We told groups of white women that in a few minutes they would be asked to look through some online profiles of men to pick the best match for one of several roles. Two groups were to look for a socially distant match (a neighbor or a co-worker) and two would look for a more intimate match (a friend or a date). A separate control group was not told anything about searching profiles at all.
After they understood what they were going to look for, we interrupted the study to say that first they had to complete a concentration test to make sure they were paying attention. The concentration task was —you guessed it — the ball tossing video, and the participants were asked to keep their eyes on the ball. The real question was whether the women would be more likely to see the white man when they on the lookout for a close connection.
About two thirds of the women never saw the man walk across the screen in front of them, similar to the previous studies. As we suspected, who they saw depended on what they had on their minds. When the women were set to look for a suitable neighbor or co-worker they saw the black man and the white man equally often. But when they were looking for a friend or a date, they noticed the white man more than twice as often as the black man. The unconscious screener seemed to have racial preferences, but there was not a simple bias to see only whites or only blacks. The women were unconsciously deciding whether the man in the video was the kind of guy they were looking for. If not, he was never consciously perceived.
The simple fact of selectivity has big consequences: at any moment we are aware of just a tiny fragment of all that is around us. Consider your visual experience right now. There is usually no experience of a line in your periphery where your vision stops; there’s just a fading out of what you notice. You can move your eyes around to find the edges, of course, but you normally don’t notice the absence. If you look down, even your nose seems to get out of your way: a half-transparent thing that you almost never see without a mirror despite that it is in plain sight from your eye sockets.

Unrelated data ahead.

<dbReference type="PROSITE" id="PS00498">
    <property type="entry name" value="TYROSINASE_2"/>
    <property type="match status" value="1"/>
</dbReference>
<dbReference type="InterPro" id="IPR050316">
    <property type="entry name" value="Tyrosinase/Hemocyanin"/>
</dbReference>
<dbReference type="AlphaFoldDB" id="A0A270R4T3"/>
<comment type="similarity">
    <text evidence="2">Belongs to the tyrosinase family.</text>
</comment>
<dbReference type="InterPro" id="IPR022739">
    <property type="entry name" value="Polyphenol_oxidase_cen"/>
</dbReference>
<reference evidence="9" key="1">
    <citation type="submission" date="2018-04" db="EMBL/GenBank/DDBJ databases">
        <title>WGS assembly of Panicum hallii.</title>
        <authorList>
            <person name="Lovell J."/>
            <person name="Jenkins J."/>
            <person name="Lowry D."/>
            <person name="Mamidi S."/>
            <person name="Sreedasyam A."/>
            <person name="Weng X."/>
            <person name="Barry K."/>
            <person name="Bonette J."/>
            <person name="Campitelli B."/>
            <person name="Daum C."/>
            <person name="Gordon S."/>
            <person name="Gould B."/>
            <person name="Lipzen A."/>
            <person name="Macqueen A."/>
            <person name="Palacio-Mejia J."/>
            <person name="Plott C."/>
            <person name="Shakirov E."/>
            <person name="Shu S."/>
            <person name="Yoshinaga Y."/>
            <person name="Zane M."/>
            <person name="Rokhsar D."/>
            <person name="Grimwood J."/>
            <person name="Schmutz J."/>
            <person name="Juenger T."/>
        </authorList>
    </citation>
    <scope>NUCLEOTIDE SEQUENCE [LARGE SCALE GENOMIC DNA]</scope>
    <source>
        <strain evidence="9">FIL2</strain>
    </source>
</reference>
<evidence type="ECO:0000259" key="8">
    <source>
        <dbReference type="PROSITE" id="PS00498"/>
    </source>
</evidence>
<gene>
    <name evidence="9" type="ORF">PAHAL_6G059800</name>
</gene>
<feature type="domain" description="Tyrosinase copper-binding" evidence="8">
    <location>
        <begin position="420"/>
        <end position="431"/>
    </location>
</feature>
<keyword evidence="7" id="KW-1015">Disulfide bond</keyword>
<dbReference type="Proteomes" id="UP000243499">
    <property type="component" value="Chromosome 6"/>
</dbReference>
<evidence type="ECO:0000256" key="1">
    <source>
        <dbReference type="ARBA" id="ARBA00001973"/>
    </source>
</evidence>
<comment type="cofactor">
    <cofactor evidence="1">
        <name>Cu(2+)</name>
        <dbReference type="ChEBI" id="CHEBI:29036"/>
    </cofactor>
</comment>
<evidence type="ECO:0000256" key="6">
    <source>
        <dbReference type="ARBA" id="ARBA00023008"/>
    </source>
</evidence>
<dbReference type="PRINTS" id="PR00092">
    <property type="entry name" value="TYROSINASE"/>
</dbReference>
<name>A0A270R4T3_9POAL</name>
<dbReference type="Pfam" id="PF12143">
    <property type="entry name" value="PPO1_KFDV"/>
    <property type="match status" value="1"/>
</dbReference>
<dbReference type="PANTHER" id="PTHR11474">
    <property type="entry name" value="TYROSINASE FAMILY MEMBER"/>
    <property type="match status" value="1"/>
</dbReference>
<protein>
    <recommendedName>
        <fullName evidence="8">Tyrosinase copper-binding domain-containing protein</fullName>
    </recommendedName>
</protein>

Some psychologists and philosophers think that the rich and detailed conscious experience of the world around us is a grand illusion. The refrigerator light always appears to be on because when it is dark we aren’t looking. Just so, our conscious experience seems to be a rich and detailed picture of the world because where it’s not, we aren’t paying attention.
The idea of selective selectivity means that the unconscious mind may be shaping our experience even more dynamically than previously thought, screening what we see based on goals and emotions. Scientists are only starting to understand how selective selectivity works. Consider what happens when each of your eyes sees something different. That doesn’t happen in daily life, but in the laboratory scientists use a special kind of goggles that project images to each eye independently. One eye sees a face, say, and the other sees an elephant. Do you experience two pictures simultaneously, or a mixed up face with an elephant trunk? Neither: conscious experience toggles back and forth between a face one moment and an elephant the next. The unconscious screener is fickle, but decisive.
Psychologists Georg Alpers and Paul Pauli recently tested whether some kinds of pictures are more likely to be seen than others. On some trials of their experiment, one eye saw a neutral picture like a lamp, and the other eye saw a bloody scene of violence. On other trials, one eye saw a neutral picture and the other saw an erotic nude picture. The subjects’ conscious experiences of the pictures flipped back and forth, but the scenes of sex and violence were more likely to be the first ones seen, and they occupied consciousness much longer than the boring neutral images. Several studies have now confirmed that dangerous things like snakes, angry men, and snarling dogs can break through our concentration and intrude on consciousness. Dirty words and naughty pictures have the same effects. (I imagine it took a lot of delicate conversations between professors and the university ethics boards to produce this knowledge.) The common thread seems to be emotion. If it gets your heart racing it will get your attention.